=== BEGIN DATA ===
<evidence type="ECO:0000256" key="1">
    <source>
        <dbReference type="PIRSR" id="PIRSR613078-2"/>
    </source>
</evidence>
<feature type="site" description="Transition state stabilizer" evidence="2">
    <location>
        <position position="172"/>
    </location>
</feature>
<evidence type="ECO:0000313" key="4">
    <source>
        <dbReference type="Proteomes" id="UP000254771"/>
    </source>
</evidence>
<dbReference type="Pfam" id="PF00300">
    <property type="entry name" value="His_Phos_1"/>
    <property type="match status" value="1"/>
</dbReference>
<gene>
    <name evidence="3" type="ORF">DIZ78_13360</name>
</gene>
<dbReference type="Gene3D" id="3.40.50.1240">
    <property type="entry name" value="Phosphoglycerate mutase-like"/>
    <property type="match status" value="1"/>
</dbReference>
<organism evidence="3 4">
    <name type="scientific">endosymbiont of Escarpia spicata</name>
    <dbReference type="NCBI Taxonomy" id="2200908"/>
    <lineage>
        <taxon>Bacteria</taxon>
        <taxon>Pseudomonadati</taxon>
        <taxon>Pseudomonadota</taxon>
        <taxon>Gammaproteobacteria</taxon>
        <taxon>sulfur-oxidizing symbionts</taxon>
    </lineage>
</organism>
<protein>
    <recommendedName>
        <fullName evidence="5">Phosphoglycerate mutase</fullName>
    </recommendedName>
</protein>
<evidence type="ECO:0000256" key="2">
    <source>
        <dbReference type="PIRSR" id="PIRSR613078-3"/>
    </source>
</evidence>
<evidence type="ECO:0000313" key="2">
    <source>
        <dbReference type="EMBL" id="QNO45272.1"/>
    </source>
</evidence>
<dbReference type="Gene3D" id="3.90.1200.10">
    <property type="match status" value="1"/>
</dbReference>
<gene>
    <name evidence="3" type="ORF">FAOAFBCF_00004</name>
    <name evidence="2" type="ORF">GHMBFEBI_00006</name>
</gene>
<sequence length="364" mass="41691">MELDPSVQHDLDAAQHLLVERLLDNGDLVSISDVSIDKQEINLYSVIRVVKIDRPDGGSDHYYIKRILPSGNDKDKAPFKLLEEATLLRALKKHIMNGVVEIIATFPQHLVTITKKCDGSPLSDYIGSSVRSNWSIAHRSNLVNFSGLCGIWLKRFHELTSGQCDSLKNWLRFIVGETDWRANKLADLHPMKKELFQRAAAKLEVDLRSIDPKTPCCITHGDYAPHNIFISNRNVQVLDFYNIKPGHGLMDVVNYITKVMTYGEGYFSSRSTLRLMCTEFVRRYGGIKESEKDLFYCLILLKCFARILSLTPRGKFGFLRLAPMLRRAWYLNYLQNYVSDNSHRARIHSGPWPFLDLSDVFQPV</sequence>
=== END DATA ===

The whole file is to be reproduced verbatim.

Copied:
<evidence type="ECO:0000256" key="1">
    <source>
        <dbReference type="PIRSR" id="PIRSR613078-2"/>
    </source>
</evidence>
<feature type="site" description="Transition state stabilizer" evidence="2">
    <location>
        <position position="172"/>
    </location>
</feature>
<evidence type="ECO:0000313" key="4">
    <source>
        <dbReference type="Proteomes" id="UP000254771"/>
    </source>
</evidence>
<dbReference type="Pfam" id="PF00300">
    <property type="entry name" value="His_Phos_1"/>
    <property type="match status" value="1"/>
</dbReference>
<gene>
    <name evidence="3" type="ORF">DIZ78_13360</name>
</gene>
<dbReference type="Gene3D" id="3.40.50.1240">
    <property type="entry name" value="Phosphoglycerate mutase-like"/>
    <property type="match status" value="1"/>
</dbReference>
<organism evidence="3 4">
    <name type="scientific">endosymbiont of Escarpia spicata</name>
    <dbReference type="NCBI Taxonomy" id="2200908"/>
    <lineage>
        <taxon>Bacteria</taxon>
        <taxon>Pseudomonadati</taxon>
        <taxon>Pseudomonadota</taxon>
        <taxon>Gammaproteobacteria</taxon>
        <taxon>sulfur-oxidizing symbionts</taxon>
    </lineage>
</organism>
<protein>
    <recommendedName>
        <fullName evidence="5">Phosphoglycerate mutase</fullName>
    </recommendedName>
</protein>
<evidence type="ECO:0000256" key="2">
    <source>
        <dbReference type="PIRSR" id="PIRSR613078-3"/>
    </source>
</evidence>
<evidence type="ECO:0000313" key="2">
    <source>
        <dbReference type="EMBL" id="QNO45272.1"/>
    </source>
</evidence>
<dbReference type="Gene3D" id="3.90.1200.10">
    <property type="match status" value="1"/>
</dbReference>
<gene>
    <name evidence="3" type="ORF">FAOAFBCF_00004</name>
    <name evidence="2" type="ORF">GHMBFEBI_00006</name>
</gene>
<sequence length="364" mass="41691">MELDPSVQHDLDAAQHLLVERLLDNGDLVSISDVSIDKQEINLYSVIRVVKIDRPDGGSDHYYIKRILPSGNDKDKAPFKLLEEATLLRALKKHIMNGVVEIIATFPQHLVTITKKCDGSPLSDYIGSSVRSNWSIAHRSNLVNFSGLCGIWLKRFHELTSGQCDSLKNWLRFIVGETDWRANKLADLHPMKKELFQRAAAKLEVDLRSIDPKTPCCITHGDYAPHNIFISNRNVQVLDFYNIKPGHGLMDVVNYITKVMTYGEGYFSSRSTLRLMCTEFVRRYGGIKESEKDLFYCLILLKCFARILSLTPRGKFGFLRLAPMLRRAWYLNYLQNYVSDNSHRARIHSGPWPFLDLSDVFQPV</sequence>